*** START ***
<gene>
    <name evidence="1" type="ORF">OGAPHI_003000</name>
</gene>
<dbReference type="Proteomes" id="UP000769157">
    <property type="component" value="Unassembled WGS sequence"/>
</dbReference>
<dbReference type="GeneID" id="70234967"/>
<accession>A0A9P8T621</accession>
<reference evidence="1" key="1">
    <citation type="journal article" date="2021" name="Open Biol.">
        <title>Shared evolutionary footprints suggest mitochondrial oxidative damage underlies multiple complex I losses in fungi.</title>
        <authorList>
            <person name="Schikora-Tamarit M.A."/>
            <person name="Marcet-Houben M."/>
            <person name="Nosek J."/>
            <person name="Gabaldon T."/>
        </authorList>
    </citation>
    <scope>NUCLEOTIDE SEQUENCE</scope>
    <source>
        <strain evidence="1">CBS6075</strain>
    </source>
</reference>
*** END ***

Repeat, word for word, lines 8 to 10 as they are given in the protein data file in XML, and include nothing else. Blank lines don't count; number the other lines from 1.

<accession>A0A9P8T621</accession>
<reference evidence="1" key="1">
    <citation type="journal article" date="2021" name="Open Biol.">